Planting Garlic

Garlic is used in so many dishes, and with over 600 subvarieties, there is a perfect garlic variety for anyone. For the home grower, a year’s supply of garlic is easy to grow - and you can sell braids of it at the local farmers’ markets as a bonus. 

Garlic varieties falls into one of two basic categories: hardneck and softneck. Softneck varieties are best for warm climates, while hardneck is the garlic of choice for northern garlic farmers. 

In the north,  we plant garlic in the fall. So now is the time to get ready to start your garlic garden! 

Plant cloves 2 inches deep if you plan to mulch and 3-4 inches deep if you do not plan to mulch.

Space cloves 4 to 6 inches apart in each row and 18 to 24 inches between rows for large bulbs. Some growers believe planting garlic closer than this can increase yield, but others say it results in smaller bulbs.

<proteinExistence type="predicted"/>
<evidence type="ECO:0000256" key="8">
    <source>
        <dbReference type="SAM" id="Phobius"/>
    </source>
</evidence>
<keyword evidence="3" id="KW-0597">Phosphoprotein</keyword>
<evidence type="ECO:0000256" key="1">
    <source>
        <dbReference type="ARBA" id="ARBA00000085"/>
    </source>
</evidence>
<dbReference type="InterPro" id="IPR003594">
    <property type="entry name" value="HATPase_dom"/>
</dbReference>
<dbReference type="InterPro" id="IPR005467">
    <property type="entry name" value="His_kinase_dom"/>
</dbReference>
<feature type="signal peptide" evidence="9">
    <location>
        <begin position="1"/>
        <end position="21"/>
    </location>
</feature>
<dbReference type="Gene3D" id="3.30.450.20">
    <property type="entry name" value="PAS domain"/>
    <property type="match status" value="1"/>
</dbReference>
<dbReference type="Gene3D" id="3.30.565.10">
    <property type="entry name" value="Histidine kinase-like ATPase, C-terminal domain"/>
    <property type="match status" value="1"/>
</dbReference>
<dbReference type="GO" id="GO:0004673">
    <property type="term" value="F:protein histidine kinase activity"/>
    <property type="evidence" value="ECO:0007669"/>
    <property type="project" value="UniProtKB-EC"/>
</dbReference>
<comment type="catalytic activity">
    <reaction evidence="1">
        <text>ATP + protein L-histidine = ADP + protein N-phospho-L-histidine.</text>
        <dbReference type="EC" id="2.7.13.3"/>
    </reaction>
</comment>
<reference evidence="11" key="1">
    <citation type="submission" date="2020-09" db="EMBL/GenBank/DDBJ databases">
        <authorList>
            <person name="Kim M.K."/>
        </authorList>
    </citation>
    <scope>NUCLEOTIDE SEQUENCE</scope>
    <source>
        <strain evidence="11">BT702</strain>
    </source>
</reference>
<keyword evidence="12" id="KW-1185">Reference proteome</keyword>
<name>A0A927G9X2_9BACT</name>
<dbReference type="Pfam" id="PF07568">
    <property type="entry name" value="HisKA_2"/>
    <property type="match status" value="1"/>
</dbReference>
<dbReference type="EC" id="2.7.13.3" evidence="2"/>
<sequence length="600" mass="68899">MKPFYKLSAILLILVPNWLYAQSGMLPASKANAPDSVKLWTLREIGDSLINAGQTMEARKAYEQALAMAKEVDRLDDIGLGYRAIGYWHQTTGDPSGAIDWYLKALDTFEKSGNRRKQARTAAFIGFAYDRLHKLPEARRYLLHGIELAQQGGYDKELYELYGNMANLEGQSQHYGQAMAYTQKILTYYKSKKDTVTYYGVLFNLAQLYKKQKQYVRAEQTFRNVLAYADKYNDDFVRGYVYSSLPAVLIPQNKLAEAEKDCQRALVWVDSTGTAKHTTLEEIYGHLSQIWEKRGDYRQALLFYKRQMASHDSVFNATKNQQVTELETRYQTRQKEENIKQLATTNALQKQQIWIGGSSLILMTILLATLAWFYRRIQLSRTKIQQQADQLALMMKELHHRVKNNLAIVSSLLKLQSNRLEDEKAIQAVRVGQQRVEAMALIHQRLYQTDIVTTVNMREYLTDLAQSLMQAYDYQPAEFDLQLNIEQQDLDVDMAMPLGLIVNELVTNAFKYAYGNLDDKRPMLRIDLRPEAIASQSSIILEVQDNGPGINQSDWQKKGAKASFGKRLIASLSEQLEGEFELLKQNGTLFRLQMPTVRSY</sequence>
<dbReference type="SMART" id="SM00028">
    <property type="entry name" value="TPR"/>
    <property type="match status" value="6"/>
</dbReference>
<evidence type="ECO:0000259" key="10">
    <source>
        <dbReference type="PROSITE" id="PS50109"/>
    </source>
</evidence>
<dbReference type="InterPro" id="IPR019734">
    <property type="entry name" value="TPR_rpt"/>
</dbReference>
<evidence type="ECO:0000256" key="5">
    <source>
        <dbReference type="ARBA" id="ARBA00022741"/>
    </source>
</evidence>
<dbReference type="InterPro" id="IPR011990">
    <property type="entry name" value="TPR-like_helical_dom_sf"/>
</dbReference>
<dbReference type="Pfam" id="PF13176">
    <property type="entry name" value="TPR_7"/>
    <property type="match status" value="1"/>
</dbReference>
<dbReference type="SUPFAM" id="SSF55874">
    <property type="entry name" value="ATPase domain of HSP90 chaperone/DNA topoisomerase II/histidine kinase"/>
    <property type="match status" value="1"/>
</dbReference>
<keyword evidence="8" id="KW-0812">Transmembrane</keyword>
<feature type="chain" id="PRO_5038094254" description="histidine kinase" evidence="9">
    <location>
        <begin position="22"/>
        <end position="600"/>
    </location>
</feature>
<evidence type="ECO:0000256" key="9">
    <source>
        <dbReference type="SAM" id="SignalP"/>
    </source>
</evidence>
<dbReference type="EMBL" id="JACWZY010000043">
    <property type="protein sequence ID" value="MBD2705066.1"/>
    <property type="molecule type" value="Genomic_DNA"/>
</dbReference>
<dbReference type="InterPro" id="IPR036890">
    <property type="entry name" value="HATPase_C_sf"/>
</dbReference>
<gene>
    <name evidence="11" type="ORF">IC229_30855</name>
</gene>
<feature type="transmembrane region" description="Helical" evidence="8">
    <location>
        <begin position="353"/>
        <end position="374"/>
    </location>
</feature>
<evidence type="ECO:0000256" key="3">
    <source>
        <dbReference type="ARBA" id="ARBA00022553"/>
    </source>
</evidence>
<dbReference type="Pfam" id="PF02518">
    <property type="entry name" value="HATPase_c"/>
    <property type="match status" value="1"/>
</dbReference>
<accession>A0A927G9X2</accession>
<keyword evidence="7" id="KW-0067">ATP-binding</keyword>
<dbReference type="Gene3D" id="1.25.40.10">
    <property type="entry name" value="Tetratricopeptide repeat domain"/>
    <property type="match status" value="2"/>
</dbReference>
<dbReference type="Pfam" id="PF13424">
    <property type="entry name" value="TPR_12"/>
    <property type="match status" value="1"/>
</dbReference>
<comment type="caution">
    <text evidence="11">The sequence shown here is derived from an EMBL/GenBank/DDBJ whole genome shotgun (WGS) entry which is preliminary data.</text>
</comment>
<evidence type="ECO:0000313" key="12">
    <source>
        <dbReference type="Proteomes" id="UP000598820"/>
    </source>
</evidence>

To Plant, separate bulbs into cloves right before planting, leaving the papery layer around each clove. 

Mulching your garlic can be very helpful. Mulch can protect against winter kill in cold climates. It helps moderate soil temperatures, keeps weeds in check, and conserves soil moisture. Mulching is not recommended in wetter climates. Mulch for garlic can be straw, hay, swamp grass, reeds, chopped leaves or plastic.

Weeds are a big threat to garlic, so be sure to keep the plot well-weeded. Weeds can easily outcompete young garlic plants. Good mulch keeps weeds in check.

Water garlic evenly during early growth, but avoid watering for the last few weeks.


It’s time to harvest your garlic when half to three-quarters of the bottom leaves have died. This usually happens by mid- to late summer - July and August for most areas.